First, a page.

Apple has updated the Intelligent Tracking Prevention (ITP) in its Safari web browser on iOS 13.4, iPadOS 13.4, and Safari 13.1 on macOS. The web browser now blocks all third-parties cookies by default and prevents websites from tracking users as they browse the internet.
While the new Safari privacy feature is a big leap, what makes it more interesting is that Apple has leapfrogged its rival Google by almost two years.
Back in January, Google announced that it would add blocking of third-party cookies to its Chrome web browser sometime around 2022. As it turns out, Apple didn’t spare a second in taking advantage of the opportunity.
“This is a significant improvement for privacy since it removes any sense of exceptions or a little bit of cross-site tracking is allowed, Apple engineer John Wilander said in the announcement post for the new privacy update. He also praised Google for initiating the research on this topic.
Safari’s Intelligent Tracking Prevention feature was first launched in 2017. Since then, tracking prevention has become the latest trend in web browsers. Mozilla Firefox also added similar functionality back in June last year.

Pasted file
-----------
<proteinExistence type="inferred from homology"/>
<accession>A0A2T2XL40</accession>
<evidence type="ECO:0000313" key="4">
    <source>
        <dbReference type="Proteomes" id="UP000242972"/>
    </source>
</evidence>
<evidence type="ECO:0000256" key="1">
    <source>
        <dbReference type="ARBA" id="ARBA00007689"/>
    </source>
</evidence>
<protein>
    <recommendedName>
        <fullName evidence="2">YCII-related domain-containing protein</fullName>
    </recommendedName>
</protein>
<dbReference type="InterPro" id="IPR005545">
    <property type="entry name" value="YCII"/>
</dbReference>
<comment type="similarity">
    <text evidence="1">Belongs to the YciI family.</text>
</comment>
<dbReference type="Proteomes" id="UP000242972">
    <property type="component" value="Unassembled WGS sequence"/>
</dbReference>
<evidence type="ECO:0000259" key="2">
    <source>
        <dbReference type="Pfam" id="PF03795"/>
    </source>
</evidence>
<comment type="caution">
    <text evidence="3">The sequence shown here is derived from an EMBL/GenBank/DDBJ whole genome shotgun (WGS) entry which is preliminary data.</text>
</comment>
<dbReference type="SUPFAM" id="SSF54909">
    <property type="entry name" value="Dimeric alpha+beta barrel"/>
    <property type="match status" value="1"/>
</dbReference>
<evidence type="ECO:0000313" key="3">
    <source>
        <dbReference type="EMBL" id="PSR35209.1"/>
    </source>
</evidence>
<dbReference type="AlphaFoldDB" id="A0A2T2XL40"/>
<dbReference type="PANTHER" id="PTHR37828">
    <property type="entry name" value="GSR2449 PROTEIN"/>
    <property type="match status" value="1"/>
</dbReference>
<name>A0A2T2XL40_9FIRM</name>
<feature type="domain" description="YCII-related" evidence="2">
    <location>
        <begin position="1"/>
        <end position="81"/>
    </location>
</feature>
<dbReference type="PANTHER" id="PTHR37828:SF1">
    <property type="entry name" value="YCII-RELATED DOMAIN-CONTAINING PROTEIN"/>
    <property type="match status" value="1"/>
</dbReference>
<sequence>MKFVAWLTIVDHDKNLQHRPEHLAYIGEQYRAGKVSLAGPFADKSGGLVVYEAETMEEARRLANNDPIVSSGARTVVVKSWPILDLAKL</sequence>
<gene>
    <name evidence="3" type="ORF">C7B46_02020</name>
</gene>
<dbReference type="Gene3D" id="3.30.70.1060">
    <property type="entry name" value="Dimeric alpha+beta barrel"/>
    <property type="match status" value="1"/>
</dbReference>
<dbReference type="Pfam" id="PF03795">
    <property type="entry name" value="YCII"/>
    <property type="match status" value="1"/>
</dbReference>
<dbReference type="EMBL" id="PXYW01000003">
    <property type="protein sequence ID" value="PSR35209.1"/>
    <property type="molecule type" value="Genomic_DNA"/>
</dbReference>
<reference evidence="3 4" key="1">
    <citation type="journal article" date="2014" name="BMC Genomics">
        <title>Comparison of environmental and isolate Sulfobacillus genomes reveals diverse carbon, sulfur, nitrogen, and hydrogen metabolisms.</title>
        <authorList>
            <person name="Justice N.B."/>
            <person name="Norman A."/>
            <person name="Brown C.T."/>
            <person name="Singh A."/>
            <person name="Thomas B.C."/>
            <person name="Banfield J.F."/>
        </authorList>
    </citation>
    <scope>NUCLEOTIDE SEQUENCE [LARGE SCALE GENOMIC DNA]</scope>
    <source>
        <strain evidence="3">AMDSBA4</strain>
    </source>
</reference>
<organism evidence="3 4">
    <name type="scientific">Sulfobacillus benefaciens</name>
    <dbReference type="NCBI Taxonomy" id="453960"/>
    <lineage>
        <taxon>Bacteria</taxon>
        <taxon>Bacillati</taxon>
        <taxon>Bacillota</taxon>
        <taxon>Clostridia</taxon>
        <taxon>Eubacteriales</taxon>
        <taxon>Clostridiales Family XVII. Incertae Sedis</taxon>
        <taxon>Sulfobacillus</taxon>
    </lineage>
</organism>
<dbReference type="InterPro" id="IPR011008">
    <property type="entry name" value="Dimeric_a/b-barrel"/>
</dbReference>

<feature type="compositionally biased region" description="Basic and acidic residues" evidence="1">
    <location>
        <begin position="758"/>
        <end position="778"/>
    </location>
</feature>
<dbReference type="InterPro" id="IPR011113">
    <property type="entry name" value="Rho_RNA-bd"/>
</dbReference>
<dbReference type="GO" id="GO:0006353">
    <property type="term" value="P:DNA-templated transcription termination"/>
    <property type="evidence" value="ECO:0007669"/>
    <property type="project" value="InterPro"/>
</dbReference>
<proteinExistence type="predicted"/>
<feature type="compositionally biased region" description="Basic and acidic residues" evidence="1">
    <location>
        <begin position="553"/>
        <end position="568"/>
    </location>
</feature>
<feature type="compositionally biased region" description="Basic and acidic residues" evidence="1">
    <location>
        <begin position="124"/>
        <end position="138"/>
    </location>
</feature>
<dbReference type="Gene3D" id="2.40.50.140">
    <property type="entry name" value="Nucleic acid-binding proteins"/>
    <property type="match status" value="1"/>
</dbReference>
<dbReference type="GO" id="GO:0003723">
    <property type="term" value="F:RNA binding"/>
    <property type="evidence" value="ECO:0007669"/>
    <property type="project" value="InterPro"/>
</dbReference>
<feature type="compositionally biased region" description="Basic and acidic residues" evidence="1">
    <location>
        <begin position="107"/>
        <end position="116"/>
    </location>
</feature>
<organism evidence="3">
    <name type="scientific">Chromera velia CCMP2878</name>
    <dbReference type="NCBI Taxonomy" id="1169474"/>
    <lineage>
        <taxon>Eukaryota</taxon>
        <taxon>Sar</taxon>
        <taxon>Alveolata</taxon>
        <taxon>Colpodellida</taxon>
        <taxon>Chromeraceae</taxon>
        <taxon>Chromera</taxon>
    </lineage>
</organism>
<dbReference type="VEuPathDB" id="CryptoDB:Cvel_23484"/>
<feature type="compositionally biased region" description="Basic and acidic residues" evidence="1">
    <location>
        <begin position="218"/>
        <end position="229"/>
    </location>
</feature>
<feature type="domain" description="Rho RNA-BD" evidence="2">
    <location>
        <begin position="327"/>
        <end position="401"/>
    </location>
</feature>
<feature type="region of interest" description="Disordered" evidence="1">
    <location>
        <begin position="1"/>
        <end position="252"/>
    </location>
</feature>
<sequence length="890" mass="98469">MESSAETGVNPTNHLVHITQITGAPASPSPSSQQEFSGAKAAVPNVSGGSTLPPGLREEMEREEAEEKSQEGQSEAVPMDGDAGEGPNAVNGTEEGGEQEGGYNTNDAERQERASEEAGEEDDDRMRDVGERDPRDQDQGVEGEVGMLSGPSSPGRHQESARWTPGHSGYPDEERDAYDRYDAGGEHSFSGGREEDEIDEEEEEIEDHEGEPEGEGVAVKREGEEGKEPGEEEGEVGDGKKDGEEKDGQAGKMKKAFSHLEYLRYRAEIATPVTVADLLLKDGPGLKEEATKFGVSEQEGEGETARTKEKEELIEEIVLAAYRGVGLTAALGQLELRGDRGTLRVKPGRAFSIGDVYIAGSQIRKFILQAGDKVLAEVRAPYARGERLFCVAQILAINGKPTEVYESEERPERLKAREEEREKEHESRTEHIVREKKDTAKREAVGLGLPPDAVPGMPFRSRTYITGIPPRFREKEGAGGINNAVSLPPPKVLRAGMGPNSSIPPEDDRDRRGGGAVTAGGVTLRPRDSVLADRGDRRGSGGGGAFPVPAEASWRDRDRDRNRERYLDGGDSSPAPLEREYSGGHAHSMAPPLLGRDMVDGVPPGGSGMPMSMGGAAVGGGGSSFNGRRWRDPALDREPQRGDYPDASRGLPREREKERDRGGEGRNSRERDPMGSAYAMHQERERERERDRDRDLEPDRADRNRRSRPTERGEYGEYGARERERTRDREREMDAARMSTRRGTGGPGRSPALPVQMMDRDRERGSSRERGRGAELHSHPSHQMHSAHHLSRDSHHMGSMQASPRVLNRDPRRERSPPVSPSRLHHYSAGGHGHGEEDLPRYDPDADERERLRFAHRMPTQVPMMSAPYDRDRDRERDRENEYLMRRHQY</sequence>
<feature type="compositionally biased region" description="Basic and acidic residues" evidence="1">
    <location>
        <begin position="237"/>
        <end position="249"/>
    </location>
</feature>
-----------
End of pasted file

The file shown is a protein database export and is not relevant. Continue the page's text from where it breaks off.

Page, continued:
Wilander said that Apple has already implemented Storage Access API to enable cross-site integration, allowing cookies to be shared via authenticated methods and mandatory user control in place.
In the absence of full third-party cookie blocking, websites can track whether a user has logged in or not – a technique known as Login Fingerprinting. Now, the improved Safari browser will be able to tackle that.
The new tracking prevention update disables cross-site requests for forgery attacks and also prevents anyone from using an “auxiliary third-party domain to identify users.” In other words, websites won’t be able to maintain people’s IDs even if they have deleted their accounts, which was otherwise possible.
While Safari’s new ITP update seems like a big one, Apple has been adding many changes to ITP since its initial release in 2017 and “we are now at a place where most third-party cookies are already blocked in Safari.” So, users may not feel much of a difference, Wilander added.
“We will report on our experiences of full third-party cookie blocking to the privacy groups in W3C to help other browsers take the leap.”